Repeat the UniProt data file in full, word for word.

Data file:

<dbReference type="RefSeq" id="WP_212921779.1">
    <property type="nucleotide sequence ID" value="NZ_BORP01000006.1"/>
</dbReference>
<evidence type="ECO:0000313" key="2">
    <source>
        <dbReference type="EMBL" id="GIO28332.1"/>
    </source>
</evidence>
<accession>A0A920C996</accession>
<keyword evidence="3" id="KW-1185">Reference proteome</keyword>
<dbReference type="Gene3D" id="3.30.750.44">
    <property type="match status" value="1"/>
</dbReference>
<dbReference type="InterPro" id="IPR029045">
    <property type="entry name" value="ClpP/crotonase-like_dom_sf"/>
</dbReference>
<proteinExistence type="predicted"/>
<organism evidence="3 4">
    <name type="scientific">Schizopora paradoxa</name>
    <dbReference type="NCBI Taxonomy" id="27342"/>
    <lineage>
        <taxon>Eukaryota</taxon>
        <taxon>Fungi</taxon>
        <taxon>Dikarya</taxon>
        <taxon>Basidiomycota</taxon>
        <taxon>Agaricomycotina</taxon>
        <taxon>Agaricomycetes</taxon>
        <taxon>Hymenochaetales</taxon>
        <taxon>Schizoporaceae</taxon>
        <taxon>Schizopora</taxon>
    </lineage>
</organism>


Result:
<dbReference type="RefSeq" id="WP_212921779.1">
    <property type="nucleotide sequence ID" value="NZ_BORP01000006.1"/>
</dbReference>
<evidence type="ECO:0000313" key="2">
    <source>
        <dbReference type="EMBL" id="GIO28332.1"/>
    </source>
</evidence>
<accession>A0A920C996</accession>
<keyword evidence="3" id="KW-1185">Reference proteome</keyword>
<dbReference type="Gene3D" id="3.30.750.44">
    <property type="match status" value="1"/>
</dbReference>
<dbReference type="InterPro" id="IPR029045">
    <property type="entry name" value="ClpP/crotonase-like_dom_sf"/>
</dbReference>
<proteinExistence type="predicted"/>
<organism evidence="3 4">
    <name type="scientific">Schizopora paradoxa</name>
    <dbReference type="NCBI Taxonomy" id="27342"/>
    <lineage>
        <taxon>Eukaryota</taxon>
        <taxon>Fungi</taxon>
        <taxon>Dikarya</taxon>
        <taxon>Basidiomycota</taxon>
        <taxon>Agaricomycotina</taxon>
        <taxon>Agaricomycetes</taxon>
        <taxon>Hymenochaetales</taxon>
        <taxon>Schizoporaceae</taxon>
        <taxon>Schizopora</taxon>
    </lineage>
</organism>